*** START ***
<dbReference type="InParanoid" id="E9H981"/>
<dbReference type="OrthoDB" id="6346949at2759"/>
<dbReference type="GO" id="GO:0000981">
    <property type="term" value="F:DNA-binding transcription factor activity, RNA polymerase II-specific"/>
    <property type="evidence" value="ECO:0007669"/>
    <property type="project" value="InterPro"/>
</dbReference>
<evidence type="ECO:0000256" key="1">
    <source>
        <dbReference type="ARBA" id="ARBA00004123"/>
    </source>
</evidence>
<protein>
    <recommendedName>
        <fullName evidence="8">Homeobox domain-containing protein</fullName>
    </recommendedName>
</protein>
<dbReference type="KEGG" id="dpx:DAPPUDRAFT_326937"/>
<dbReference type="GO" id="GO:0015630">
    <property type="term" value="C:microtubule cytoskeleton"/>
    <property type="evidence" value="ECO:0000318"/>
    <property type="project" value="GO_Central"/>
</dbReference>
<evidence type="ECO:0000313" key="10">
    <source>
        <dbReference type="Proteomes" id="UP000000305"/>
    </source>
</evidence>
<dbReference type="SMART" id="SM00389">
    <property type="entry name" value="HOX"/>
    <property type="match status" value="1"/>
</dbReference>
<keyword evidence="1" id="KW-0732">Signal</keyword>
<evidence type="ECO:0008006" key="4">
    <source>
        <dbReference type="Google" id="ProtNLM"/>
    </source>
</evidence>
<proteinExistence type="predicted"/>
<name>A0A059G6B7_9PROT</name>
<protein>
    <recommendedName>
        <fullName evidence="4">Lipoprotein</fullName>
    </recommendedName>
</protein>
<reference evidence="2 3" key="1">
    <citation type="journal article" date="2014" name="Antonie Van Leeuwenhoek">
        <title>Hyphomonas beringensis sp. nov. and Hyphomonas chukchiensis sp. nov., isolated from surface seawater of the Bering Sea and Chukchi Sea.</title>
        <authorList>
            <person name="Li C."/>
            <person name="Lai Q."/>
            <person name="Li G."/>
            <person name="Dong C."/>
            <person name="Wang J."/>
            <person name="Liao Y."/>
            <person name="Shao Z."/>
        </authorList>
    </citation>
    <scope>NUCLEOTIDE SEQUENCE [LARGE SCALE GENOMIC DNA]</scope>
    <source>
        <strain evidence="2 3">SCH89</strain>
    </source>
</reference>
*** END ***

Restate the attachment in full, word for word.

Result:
<dbReference type="InParanoid" id="E9H981"/>
<dbReference type="OrthoDB" id="6346949at2759"/>
<dbReference type="GO" id="GO:0000981">
    <property type="term" value="F:DNA-binding transcription factor activity, RNA polymerase II-specific"/>
    <property type="evidence" value="ECO:0007669"/>
    <property type="project" value="InterPro"/>
</dbReference>
<evidence type="ECO:0000256" key="1">
    <source>
        <dbReference type="ARBA" id="ARBA00004123"/>
    </source>
</evidence>
<protein>
    <recommendedName>
        <fullName evidence="8">Homeobox domain-containing protein</fullName>
    </recommendedName>
</protein>
<dbReference type="KEGG" id="dpx:DAPPUDRAFT_326937"/>
<dbReference type="GO" id="GO:0015630">
    <property type="term" value="C:microtubule cytoskeleton"/>
    <property type="evidence" value="ECO:0000318"/>
    <property type="project" value="GO_Central"/>
</dbReference>
<evidence type="ECO:0000313" key="10">
    <source>
        <dbReference type="Proteomes" id="UP000000305"/>
    </source>
</evidence>
<dbReference type="SMART" id="SM00389">
    <property type="entry name" value="HOX"/>
    <property type="match status" value="1"/>
</dbReference>
<keyword evidence="1" id="KW-0732">Signal</keyword>
<evidence type="ECO:0008006" key="4">
    <source>
        <dbReference type="Google" id="ProtNLM"/>
    </source>
</evidence>
<proteinExistence type="predicted"/>
<name>A0A059G6B7_9PROT</name>
<protein>
    <recommendedName>
        <fullName evidence="4">Lipoprotein</fullName>
    </recommendedName>
</protein>
<reference evidence="2 3" key="1">
    <citation type="journal article" date="2014" name="Antonie Van Leeuwenhoek">
        <title>Hyphomonas beringensis sp. nov. and Hyphomonas chukchiensis sp. nov., isolated from surface seawater of the Bering Sea and Chukchi Sea.</title>
        <authorList>
            <person name="Li C."/>
            <person name="Lai Q."/>
            <person name="Li G."/>
            <person name="Dong C."/>
            <person name="Wang J."/>
            <person name="Liao Y."/>
            <person name="Shao Z."/>
        </authorList>
    </citation>
    <scope>NUCLEOTIDE SEQUENCE [LARGE SCALE GENOMIC DNA]</scope>
    <source>
        <strain evidence="2 3">SCH89</strain>
    </source>
</reference>